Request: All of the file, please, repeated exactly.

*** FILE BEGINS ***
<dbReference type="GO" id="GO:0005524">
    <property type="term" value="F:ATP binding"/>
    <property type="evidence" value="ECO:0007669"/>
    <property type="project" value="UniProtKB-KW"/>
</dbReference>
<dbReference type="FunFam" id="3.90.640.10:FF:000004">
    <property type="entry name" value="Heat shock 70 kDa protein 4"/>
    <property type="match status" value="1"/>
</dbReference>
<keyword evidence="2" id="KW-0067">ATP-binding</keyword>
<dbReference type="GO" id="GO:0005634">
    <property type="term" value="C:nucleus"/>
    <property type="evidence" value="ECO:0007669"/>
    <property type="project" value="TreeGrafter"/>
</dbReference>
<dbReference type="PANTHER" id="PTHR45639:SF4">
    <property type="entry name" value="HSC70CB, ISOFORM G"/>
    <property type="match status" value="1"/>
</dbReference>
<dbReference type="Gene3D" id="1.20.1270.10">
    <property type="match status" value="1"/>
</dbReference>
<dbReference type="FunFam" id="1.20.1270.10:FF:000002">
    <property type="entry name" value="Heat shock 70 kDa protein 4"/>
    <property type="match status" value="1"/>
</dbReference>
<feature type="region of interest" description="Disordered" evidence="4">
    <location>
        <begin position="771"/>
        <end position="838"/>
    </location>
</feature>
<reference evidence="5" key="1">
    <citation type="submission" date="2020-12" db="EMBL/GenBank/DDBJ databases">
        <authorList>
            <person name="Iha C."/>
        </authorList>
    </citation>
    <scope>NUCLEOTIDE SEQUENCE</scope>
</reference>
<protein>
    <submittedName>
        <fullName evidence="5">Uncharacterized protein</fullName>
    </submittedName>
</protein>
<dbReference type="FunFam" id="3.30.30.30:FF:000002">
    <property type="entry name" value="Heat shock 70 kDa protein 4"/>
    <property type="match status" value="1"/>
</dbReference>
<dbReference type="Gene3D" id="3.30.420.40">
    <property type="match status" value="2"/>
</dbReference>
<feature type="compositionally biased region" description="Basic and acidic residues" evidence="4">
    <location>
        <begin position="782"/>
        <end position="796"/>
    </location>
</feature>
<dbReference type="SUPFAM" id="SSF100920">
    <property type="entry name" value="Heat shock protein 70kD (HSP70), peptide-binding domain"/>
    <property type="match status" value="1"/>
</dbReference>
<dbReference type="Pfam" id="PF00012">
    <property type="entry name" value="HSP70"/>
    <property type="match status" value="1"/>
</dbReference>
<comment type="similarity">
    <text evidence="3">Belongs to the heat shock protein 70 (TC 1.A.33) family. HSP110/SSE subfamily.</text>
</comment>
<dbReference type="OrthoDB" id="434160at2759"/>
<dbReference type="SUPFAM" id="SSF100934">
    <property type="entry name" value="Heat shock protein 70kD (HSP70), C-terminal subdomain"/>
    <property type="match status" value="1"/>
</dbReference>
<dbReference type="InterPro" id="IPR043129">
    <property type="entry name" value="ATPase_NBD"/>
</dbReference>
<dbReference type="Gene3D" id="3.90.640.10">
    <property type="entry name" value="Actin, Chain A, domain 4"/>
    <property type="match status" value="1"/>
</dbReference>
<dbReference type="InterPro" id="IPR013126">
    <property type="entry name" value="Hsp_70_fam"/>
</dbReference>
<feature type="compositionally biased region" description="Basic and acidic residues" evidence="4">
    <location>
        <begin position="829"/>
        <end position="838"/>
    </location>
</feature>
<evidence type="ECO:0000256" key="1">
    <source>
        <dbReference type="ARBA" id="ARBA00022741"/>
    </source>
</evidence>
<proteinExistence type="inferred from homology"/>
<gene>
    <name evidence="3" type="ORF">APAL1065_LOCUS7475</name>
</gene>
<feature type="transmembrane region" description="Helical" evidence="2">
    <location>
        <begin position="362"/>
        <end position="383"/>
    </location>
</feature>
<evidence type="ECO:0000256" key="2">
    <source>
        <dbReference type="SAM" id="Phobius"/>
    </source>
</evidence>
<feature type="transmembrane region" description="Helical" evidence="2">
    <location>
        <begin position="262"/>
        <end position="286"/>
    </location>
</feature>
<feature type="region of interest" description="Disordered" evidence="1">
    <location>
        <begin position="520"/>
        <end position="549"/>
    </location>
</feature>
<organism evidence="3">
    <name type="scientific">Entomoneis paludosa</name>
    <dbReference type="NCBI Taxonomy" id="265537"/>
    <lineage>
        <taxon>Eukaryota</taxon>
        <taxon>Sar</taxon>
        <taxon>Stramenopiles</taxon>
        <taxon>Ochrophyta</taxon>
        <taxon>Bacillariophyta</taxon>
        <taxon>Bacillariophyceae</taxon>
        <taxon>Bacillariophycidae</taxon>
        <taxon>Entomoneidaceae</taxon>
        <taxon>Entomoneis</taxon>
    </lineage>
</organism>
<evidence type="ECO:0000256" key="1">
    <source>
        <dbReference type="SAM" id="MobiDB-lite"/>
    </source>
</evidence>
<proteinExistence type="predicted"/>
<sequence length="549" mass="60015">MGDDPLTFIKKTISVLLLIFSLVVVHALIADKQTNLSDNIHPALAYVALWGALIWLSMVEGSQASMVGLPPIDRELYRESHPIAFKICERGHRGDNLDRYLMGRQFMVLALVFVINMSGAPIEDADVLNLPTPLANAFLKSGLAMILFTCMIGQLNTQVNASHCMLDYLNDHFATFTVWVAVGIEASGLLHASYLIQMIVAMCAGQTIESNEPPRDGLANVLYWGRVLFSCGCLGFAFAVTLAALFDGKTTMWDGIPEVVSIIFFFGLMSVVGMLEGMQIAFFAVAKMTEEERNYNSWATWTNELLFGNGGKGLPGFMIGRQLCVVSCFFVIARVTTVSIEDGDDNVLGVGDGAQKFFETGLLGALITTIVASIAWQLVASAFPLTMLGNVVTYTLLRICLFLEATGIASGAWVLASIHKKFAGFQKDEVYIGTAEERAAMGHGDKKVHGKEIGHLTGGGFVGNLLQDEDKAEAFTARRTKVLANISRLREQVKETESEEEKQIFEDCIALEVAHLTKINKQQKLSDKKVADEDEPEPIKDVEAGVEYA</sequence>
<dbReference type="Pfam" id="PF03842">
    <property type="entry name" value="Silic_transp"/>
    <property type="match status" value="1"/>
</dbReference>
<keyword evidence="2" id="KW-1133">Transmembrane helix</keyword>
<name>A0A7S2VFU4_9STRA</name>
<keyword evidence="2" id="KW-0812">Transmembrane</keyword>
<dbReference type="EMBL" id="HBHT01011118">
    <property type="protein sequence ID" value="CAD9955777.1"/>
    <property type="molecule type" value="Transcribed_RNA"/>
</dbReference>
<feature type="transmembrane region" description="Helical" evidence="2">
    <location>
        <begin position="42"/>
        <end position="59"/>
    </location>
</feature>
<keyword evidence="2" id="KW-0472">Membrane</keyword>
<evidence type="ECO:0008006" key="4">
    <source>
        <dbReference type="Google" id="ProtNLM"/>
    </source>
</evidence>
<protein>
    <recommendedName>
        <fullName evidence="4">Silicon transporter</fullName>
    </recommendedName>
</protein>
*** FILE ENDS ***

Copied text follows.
<dbReference type="GO" id="GO:0005524">
    <property type="term" value="F:ATP binding"/>
    <property type="evidence" value="ECO:0007669"/>
    <property type="project" value="UniProtKB-KW"/>
</dbReference>
<dbReference type="FunFam" id="3.90.640.10:FF:000004">
    <property type="entry name" value="Heat shock 70 kDa protein 4"/>
    <property type="match status" value="1"/>
</dbReference>
<keyword evidence="2" id="KW-0067">ATP-binding</keyword>
<dbReference type="GO" id="GO:0005634">
    <property type="term" value="C:nucleus"/>
    <property type="evidence" value="ECO:0007669"/>
    <property type="project" value="TreeGrafter"/>
</dbReference>
<dbReference type="PANTHER" id="PTHR45639:SF4">
    <property type="entry name" value="HSC70CB, ISOFORM G"/>
    <property type="match status" value="1"/>
</dbReference>
<dbReference type="Gene3D" id="1.20.1270.10">
    <property type="match status" value="1"/>
</dbReference>
<dbReference type="FunFam" id="1.20.1270.10:FF:000002">
    <property type="entry name" value="Heat shock 70 kDa protein 4"/>
    <property type="match status" value="1"/>
</dbReference>
<feature type="region of interest" description="Disordered" evidence="4">
    <location>
        <begin position="771"/>
        <end position="838"/>
    </location>
</feature>
<reference evidence="5" key="1">
    <citation type="submission" date="2020-12" db="EMBL/GenBank/DDBJ databases">
        <authorList>
            <person name="Iha C."/>
        </authorList>
    </citation>
    <scope>NUCLEOTIDE SEQUENCE</scope>
</reference>
<protein>
    <submittedName>
        <fullName evidence="5">Uncharacterized protein</fullName>
    </submittedName>
</protein>
<dbReference type="FunFam" id="3.30.30.30:FF:000002">
    <property type="entry name" value="Heat shock 70 kDa protein 4"/>
    <property type="match status" value="1"/>
</dbReference>
<dbReference type="Gene3D" id="3.30.420.40">
    <property type="match status" value="2"/>
</dbReference>
<feature type="compositionally biased region" description="Basic and acidic residues" evidence="4">
    <location>
        <begin position="782"/>
        <end position="796"/>
    </location>
</feature>
<dbReference type="SUPFAM" id="SSF100920">
    <property type="entry name" value="Heat shock protein 70kD (HSP70), peptide-binding domain"/>
    <property type="match status" value="1"/>
</dbReference>
<dbReference type="Pfam" id="PF00012">
    <property type="entry name" value="HSP70"/>
    <property type="match status" value="1"/>
</dbReference>
<comment type="similarity">
    <text evidence="3">Belongs to the heat shock protein 70 (TC 1.A.33) family. HSP110/SSE subfamily.</text>
</comment>
<dbReference type="OrthoDB" id="434160at2759"/>
<dbReference type="SUPFAM" id="SSF100934">
    <property type="entry name" value="Heat shock protein 70kD (HSP70), C-terminal subdomain"/>
    <property type="match status" value="1"/>
</dbReference>
<dbReference type="InterPro" id="IPR043129">
    <property type="entry name" value="ATPase_NBD"/>
</dbReference>
<dbReference type="Gene3D" id="3.90.640.10">
    <property type="entry name" value="Actin, Chain A, domain 4"/>
    <property type="match status" value="1"/>
</dbReference>
<dbReference type="InterPro" id="IPR013126">
    <property type="entry name" value="Hsp_70_fam"/>
</dbReference>
<feature type="compositionally biased region" description="Basic and acidic residues" evidence="4">
    <location>
        <begin position="829"/>
        <end position="838"/>
    </location>
</feature>
<evidence type="ECO:0000256" key="1">
    <source>
        <dbReference type="ARBA" id="ARBA00022741"/>
    </source>
</evidence>
<proteinExistence type="inferred from homology"/>
<gene>
    <name evidence="3" type="ORF">APAL1065_LOCUS7475</name>
</gene>
<feature type="transmembrane region" description="Helical" evidence="2">
    <location>
        <begin position="362"/>
        <end position="383"/>
    </location>
</feature>
<evidence type="ECO:0000256" key="2">
    <source>
        <dbReference type="SAM" id="Phobius"/>
    </source>
</evidence>
<feature type="transmembrane region" description="Helical" evidence="2">
    <location>
        <begin position="262"/>
        <end position="286"/>
    </location>
</feature>
<feature type="region of interest" description="Disordered" evidence="1">
    <location>
        <begin position="520"/>
        <end position="549"/>
    </location>
</feature>
<organism evidence="3">
    <name type="scientific">Entomoneis paludosa</name>
    <dbReference type="NCBI Taxonomy" id="265537"/>
    <lineage>
        <taxon>Eukaryota</taxon>
        <taxon>Sar</taxon>
        <taxon>Stramenopiles</taxon>
        <taxon>Ochrophyta</taxon>
        <taxon>Bacillariophyta</taxon>
        <taxon>Bacillariophyceae</taxon>
        <taxon>Bacillariophycidae</taxon>
        <taxon>Entomoneidaceae</taxon>
        <taxon>Entomoneis</taxon>
    </lineage>
</organism>
<evidence type="ECO:0000256" key="1">
    <source>
        <dbReference type="SAM" id="MobiDB-lite"/>
    </source>
</evidence>
<proteinExistence type="predicted"/>
<sequence length="549" mass="60015">MGDDPLTFIKKTISVLLLIFSLVVVHALIADKQTNLSDNIHPALAYVALWGALIWLSMVEGSQASMVGLPPIDRELYRESHPIAFKICERGHRGDNLDRYLMGRQFMVLALVFVINMSGAPIEDADVLNLPTPLANAFLKSGLAMILFTCMIGQLNTQVNASHCMLDYLNDHFATFTVWVAVGIEASGLLHASYLIQMIVAMCAGQTIESNEPPRDGLANVLYWGRVLFSCGCLGFAFAVTLAALFDGKTTMWDGIPEVVSIIFFFGLMSVVGMLEGMQIAFFAVAKMTEEERNYNSWATWTNELLFGNGGKGLPGFMIGRQLCVVSCFFVIARVTTVSIEDGDDNVLGVGDGAQKFFETGLLGALITTIVASIAWQLVASAFPLTMLGNVVTYTLLRICLFLEATGIASGAWVLASIHKKFAGFQKDEVYIGTAEERAAMGHGDKKVHGKEIGHLTGGGFVGNLLQDEDKAEAFTARRTKVLANISRLREQVKETESEEEKQIFEDCIALEVAHLTKINKQQKLSDKKVADEDEPEPIKDVEAGVEYA</sequence>
<dbReference type="Pfam" id="PF03842">
    <property type="entry name" value="Silic_transp"/>
    <property type="match status" value="1"/>
</dbReference>
<keyword evidence="2" id="KW-1133">Transmembrane helix</keyword>
<name>A0A7S2VFU4_9STRA</name>
<keyword evidence="2" id="KW-0812">Transmembrane</keyword>
<dbReference type="EMBL" id="HBHT01011118">
    <property type="protein sequence ID" value="CAD9955777.1"/>
    <property type="molecule type" value="Transcribed_RNA"/>
</dbReference>
<feature type="transmembrane region" description="Helical" evidence="2">
    <location>
        <begin position="42"/>
        <end position="59"/>
    </location>
</feature>
<keyword evidence="2" id="KW-0472">Membrane</keyword>
<evidence type="ECO:0008006" key="4">
    <source>
        <dbReference type="Google" id="ProtNLM"/>
    </source>
</evidence>
<protein>
    <recommendedName>
        <fullName evidence="4">Silicon transporter</fullName>
    </recommendedName>
</protein>